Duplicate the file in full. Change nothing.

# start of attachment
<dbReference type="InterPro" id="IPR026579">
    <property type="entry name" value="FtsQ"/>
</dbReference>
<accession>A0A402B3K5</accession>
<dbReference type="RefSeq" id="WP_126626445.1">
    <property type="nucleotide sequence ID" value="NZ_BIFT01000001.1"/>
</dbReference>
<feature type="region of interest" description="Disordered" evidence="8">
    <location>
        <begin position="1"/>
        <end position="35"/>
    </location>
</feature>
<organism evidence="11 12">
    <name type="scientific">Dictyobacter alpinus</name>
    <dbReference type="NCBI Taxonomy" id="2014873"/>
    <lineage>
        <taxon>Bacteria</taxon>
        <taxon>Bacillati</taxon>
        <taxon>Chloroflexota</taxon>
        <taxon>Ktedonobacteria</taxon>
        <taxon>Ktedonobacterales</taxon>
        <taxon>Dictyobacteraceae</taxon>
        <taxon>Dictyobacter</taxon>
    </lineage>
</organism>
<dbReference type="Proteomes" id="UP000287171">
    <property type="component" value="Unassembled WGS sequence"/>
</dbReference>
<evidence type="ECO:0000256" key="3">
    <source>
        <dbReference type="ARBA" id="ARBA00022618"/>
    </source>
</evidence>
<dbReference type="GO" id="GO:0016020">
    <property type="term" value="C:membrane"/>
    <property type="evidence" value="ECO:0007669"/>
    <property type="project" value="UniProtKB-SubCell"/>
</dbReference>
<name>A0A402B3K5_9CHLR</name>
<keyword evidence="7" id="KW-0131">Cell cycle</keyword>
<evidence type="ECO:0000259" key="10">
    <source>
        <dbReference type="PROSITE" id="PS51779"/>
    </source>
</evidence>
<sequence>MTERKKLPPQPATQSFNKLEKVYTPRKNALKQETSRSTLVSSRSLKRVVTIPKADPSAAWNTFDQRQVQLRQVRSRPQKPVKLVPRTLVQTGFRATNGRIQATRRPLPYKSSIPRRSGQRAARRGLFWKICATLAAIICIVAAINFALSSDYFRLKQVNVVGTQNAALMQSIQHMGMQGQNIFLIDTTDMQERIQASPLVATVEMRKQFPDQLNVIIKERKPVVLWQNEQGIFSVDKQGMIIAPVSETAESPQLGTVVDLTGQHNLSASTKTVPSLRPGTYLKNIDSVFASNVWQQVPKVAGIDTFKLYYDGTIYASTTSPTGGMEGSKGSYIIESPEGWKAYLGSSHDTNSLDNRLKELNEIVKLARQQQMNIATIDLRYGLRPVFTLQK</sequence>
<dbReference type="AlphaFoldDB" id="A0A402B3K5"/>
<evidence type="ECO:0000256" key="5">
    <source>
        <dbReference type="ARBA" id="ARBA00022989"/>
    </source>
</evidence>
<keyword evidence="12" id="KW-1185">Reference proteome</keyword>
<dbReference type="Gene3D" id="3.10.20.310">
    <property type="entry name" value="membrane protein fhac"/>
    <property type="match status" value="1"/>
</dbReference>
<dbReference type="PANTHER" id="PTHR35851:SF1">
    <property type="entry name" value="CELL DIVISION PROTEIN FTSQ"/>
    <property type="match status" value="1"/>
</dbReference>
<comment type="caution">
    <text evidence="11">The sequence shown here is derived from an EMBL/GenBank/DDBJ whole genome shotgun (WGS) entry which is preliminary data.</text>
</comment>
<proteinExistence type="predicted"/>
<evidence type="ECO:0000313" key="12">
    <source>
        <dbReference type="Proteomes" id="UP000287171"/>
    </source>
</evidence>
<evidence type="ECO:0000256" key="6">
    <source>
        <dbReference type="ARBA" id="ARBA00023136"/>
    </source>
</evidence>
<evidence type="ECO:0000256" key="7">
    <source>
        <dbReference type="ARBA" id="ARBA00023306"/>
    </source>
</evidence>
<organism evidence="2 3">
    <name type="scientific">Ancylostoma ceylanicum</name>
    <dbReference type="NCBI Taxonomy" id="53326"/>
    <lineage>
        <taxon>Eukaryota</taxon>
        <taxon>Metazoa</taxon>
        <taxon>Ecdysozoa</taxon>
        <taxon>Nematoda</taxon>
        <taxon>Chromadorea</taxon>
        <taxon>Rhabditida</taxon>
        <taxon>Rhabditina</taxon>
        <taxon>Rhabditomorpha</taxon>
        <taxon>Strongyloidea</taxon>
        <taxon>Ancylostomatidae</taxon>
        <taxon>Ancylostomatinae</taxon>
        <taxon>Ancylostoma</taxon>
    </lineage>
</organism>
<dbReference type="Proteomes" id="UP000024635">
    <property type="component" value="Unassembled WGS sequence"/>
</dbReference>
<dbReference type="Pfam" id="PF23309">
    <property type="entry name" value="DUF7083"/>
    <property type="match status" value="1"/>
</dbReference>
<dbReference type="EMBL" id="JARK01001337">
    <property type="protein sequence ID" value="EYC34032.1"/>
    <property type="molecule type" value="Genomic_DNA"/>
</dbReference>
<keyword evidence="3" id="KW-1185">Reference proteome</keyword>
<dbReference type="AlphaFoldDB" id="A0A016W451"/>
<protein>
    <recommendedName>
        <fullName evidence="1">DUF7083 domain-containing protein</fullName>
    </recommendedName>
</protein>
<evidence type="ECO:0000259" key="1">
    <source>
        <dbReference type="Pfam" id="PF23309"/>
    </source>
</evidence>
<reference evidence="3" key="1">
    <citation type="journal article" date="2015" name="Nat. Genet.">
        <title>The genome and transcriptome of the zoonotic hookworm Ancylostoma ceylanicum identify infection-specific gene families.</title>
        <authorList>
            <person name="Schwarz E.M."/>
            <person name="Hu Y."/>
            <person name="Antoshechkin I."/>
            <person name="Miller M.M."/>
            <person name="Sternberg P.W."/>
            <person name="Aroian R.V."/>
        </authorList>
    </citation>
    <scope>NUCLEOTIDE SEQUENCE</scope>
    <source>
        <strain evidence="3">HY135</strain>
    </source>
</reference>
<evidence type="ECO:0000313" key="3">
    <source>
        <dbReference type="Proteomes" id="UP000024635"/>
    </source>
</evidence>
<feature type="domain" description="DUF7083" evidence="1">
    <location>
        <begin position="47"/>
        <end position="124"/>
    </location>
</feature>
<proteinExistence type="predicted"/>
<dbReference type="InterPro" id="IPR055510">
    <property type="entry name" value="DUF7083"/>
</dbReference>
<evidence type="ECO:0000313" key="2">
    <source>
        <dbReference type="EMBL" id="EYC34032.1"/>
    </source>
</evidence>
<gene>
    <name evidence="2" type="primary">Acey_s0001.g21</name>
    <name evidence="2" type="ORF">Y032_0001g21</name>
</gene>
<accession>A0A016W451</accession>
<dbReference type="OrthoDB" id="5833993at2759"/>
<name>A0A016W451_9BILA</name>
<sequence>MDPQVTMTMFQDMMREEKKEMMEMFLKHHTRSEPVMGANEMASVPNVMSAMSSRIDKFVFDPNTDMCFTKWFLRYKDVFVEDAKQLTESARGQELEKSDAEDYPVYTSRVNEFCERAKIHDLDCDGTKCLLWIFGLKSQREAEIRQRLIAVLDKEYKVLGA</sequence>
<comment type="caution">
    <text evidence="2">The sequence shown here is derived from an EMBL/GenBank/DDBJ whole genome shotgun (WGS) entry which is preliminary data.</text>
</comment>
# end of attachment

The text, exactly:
<dbReference type="InterPro" id="IPR026579">
    <property type="entry name" value="FtsQ"/>
</dbReference>
<accession>A0A402B3K5</accession>
<dbReference type="RefSeq" id="WP_126626445.1">
    <property type="nucleotide sequence ID" value="NZ_BIFT01000001.1"/>
</dbReference>
<feature type="region of interest" description="Disordered" evidence="8">
    <location>
        <begin position="1"/>
        <end position="35"/>
    </location>
</feature>
<organism evidence="11 12">
    <name type="scientific">Dictyobacter alpinus</name>
    <dbReference type="NCBI Taxonomy" id="2014873"/>
    <lineage>
        <taxon>Bacteria</taxon>
        <taxon>Bacillati</taxon>
        <taxon>Chloroflexota</taxon>
        <taxon>Ktedonobacteria</taxon>
        <taxon>Ktedonobacterales</taxon>
        <taxon>Dictyobacteraceae</taxon>
        <taxon>Dictyobacter</taxon>
    </lineage>
</organism>
<dbReference type="Proteomes" id="UP000287171">
    <property type="component" value="Unassembled WGS sequence"/>
</dbReference>
<evidence type="ECO:0000256" key="3">
    <source>
        <dbReference type="ARBA" id="ARBA00022618"/>
    </source>
</evidence>
<dbReference type="GO" id="GO:0016020">
    <property type="term" value="C:membrane"/>
    <property type="evidence" value="ECO:0007669"/>
    <property type="project" value="UniProtKB-SubCell"/>
</dbReference>
<name>A0A402B3K5_9CHLR</name>
<keyword evidence="7" id="KW-0131">Cell cycle</keyword>
<evidence type="ECO:0000259" key="10">
    <source>
        <dbReference type="PROSITE" id="PS51779"/>
    </source>
</evidence>
<sequence>MTERKKLPPQPATQSFNKLEKVYTPRKNALKQETSRSTLVSSRSLKRVVTIPKADPSAAWNTFDQRQVQLRQVRSRPQKPVKLVPRTLVQTGFRATNGRIQATRRPLPYKSSIPRRSGQRAARRGLFWKICATLAAIICIVAAINFALSSDYFRLKQVNVVGTQNAALMQSIQHMGMQGQNIFLIDTTDMQERIQASPLVATVEMRKQFPDQLNVIIKERKPVVLWQNEQGIFSVDKQGMIIAPVSETAESPQLGTVVDLTGQHNLSASTKTVPSLRPGTYLKNIDSVFASNVWQQVPKVAGIDTFKLYYDGTIYASTTSPTGGMEGSKGSYIIESPEGWKAYLGSSHDTNSLDNRLKELNEIVKLARQQQMNIATIDLRYGLRPVFTLQK</sequence>
<dbReference type="AlphaFoldDB" id="A0A402B3K5"/>
<evidence type="ECO:0000256" key="5">
    <source>
        <dbReference type="ARBA" id="ARBA00022989"/>
    </source>
</evidence>
<keyword evidence="12" id="KW-1185">Reference proteome</keyword>
<dbReference type="Gene3D" id="3.10.20.310">
    <property type="entry name" value="membrane protein fhac"/>
    <property type="match status" value="1"/>
</dbReference>
<dbReference type="PANTHER" id="PTHR35851:SF1">
    <property type="entry name" value="CELL DIVISION PROTEIN FTSQ"/>
    <property type="match status" value="1"/>
</dbReference>
<comment type="caution">
    <text evidence="11">The sequence shown here is derived from an EMBL/GenBank/DDBJ whole genome shotgun (WGS) entry which is preliminary data.</text>
</comment>
<proteinExistence type="predicted"/>
<evidence type="ECO:0000313" key="12">
    <source>
        <dbReference type="Proteomes" id="UP000287171"/>
    </source>
</evidence>
<evidence type="ECO:0000256" key="6">
    <source>
        <dbReference type="ARBA" id="ARBA00023136"/>
    </source>
</evidence>
<evidence type="ECO:0000256" key="7">
    <source>
        <dbReference type="ARBA" id="ARBA00023306"/>
    </source>
</evidence>
<organism evidence="2 3">
    <name type="scientific">Ancylostoma ceylanicum</name>
    <dbReference type="NCBI Taxonomy" id="53326"/>
    <lineage>
        <taxon>Eukaryota</taxon>
        <taxon>Metazoa</taxon>
        <taxon>Ecdysozoa</taxon>
        <taxon>Nematoda</taxon>
        <taxon>Chromadorea</taxon>
        <taxon>Rhabditida</taxon>
        <taxon>Rhabditina</taxon>
        <taxon>Rhabditomorpha</taxon>
        <taxon>Strongyloidea</taxon>
        <taxon>Ancylostomatidae</taxon>
        <taxon>Ancylostomatinae</taxon>
        <taxon>Ancylostoma</taxon>
    </lineage>
</organism>
<dbReference type="Proteomes" id="UP000024635">
    <property type="component" value="Unassembled WGS sequence"/>
</dbReference>
<dbReference type="Pfam" id="PF23309">
    <property type="entry name" value="DUF7083"/>
    <property type="match status" value="1"/>
</dbReference>
<dbReference type="EMBL" id="JARK01001337">
    <property type="protein sequence ID" value="EYC34032.1"/>
    <property type="molecule type" value="Genomic_DNA"/>
</dbReference>
<keyword evidence="3" id="KW-1185">Reference proteome</keyword>
<dbReference type="AlphaFoldDB" id="A0A016W451"/>
<protein>
    <recommendedName>
        <fullName evidence="1">DUF7083 domain-containing protein</fullName>
    </recommendedName>
</protein>
<evidence type="ECO:0000259" key="1">
    <source>
        <dbReference type="Pfam" id="PF23309"/>
    </source>
</evidence>
<reference evidence="3" key="1">
    <citation type="journal article" date="2015" name="Nat. Genet.">
        <title>The genome and transcriptome of the zoonotic hookworm Ancylostoma ceylanicum identify infection-specific gene families.</title>
        <authorList>
            <person name="Schwarz E.M."/>
            <person name="Hu Y."/>
            <person name="Antoshechkin I."/>
            <person name="Miller M.M."/>
            <person name="Sternberg P.W."/>
            <person name="Aroian R.V."/>
        </authorList>
    </citation>
    <scope>NUCLEOTIDE SEQUENCE</scope>
    <source>
        <strain evidence="3">HY135</strain>
    </source>
</reference>
<evidence type="ECO:0000313" key="3">
    <source>
        <dbReference type="Proteomes" id="UP000024635"/>
    </source>
</evidence>
<feature type="domain" description="DUF7083" evidence="1">
    <location>
        <begin position="47"/>
        <end position="124"/>
    </location>
</feature>
<proteinExistence type="predicted"/>
<dbReference type="InterPro" id="IPR055510">
    <property type="entry name" value="DUF7083"/>
</dbReference>
<evidence type="ECO:0000313" key="2">
    <source>
        <dbReference type="EMBL" id="EYC34032.1"/>
    </source>
</evidence>
<gene>
    <name evidence="2" type="primary">Acey_s0001.g21</name>
    <name evidence="2" type="ORF">Y032_0001g21</name>
</gene>
<accession>A0A016W451</accession>
<dbReference type="OrthoDB" id="5833993at2759"/>
<name>A0A016W451_9BILA</name>
<sequence>MDPQVTMTMFQDMMREEKKEMMEMFLKHHTRSEPVMGANEMASVPNVMSAMSSRIDKFVFDPNTDMCFTKWFLRYKDVFVEDAKQLTESARGQELEKSDAEDYPVYTSRVNEFCERAKIHDLDCDGTKCLLWIFGLKSQREAEIRQRLIAVLDKEYKVLGA</sequence>
<comment type="caution">
    <text evidence="2">The sequence shown here is derived from an EMBL/GenBank/DDBJ whole genome shotgun (WGS) entry which is preliminary data.</text>
</comment>